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Using 3 Health Surveys to Compare Multilevel Models for Small Area Estimation for Chronic Diseases and Health Behaviors
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  • Pubmed ID:
    30388068
  • Pubmed Central ID:
    PMC6219847
  • Description:
    Background

    We used a multilevel regression and poststratification approach to generate estimates of health-related outcomes using Behavioral Risk Factor Surveillance System 2013 (BRFSS) data for the 500 US cities. We conducted an empirical study to investigate whether the approach is robust using different health surveys.

    Methods

    We constructed a multilevel logistic model with individual-level age, sex, and race/ethnicity as predictors (Model I), and sequentially added educational attainment (Model II) and area-level poverty (Model III) for 5 health-related outcomes using the nationwide BRFSS, the Massachusetts BRFSS 2013 (a state subset of nationwide BRFSS), and the Boston BRFSS 2010/2013 (an independent survey), respectively. We applied each model to the Boston population (2010 Census) to predict each outcome in Boston and compared each with corresponding Boston BRFSS direct estimates.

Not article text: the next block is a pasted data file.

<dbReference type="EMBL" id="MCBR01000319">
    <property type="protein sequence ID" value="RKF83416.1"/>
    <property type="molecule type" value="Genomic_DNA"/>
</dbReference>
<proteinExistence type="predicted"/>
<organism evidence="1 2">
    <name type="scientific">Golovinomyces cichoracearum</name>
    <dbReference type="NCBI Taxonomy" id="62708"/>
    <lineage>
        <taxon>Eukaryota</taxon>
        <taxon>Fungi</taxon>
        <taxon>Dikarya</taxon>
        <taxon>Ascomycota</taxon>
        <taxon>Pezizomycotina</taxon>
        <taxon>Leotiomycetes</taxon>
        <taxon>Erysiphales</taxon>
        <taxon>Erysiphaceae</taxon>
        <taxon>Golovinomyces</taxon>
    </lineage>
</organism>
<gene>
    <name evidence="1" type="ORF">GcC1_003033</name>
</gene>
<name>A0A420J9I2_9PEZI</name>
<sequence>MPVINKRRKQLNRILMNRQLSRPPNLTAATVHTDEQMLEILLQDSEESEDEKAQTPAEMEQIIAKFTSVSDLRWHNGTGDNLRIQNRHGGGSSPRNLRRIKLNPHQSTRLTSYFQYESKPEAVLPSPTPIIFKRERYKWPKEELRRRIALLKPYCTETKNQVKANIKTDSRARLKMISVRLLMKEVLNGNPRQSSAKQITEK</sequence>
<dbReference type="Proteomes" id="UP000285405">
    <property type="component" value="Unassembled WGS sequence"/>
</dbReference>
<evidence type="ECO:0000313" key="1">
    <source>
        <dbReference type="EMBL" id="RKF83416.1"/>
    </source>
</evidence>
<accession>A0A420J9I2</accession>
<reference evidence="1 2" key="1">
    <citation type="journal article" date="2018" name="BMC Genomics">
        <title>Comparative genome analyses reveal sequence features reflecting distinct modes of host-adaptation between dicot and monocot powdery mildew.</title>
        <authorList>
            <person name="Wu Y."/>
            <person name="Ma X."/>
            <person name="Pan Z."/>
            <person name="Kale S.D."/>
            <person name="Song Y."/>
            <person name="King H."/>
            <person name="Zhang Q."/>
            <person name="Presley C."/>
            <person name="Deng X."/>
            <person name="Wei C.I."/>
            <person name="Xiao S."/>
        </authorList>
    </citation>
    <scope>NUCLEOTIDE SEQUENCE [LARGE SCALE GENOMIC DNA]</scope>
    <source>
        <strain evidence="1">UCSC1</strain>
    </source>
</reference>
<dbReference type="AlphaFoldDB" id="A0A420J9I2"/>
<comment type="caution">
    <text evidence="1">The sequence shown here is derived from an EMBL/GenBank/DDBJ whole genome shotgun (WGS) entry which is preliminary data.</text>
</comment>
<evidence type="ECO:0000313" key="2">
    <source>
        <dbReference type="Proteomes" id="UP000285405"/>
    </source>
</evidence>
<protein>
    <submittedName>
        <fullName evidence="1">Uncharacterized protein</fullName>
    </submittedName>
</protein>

Results

    Using Model I for the nationwide BRFSS, estimates of diabetes, high blood pressure, physical inactivity, and binge drinking fell within the 95% confidence interval of corresponding Boston BRFSS direct estimates. Adding educational attainment and county-level poverty (Models II and III) further improved their accuracy, particularly for current smoking (the model-based estimate was 15.2% by Model I and 18.1% by Model II). The estimates based on state BRFSS and Boston BRFSS models were similar to those based on the nationwide BRFSS, but area-level poverty did not improve the estimates significantly.

    Conclusion

    The estimates of health-related outcomes were similar using different health surveys. Model specification could vary by surveys with different geographic coverage.

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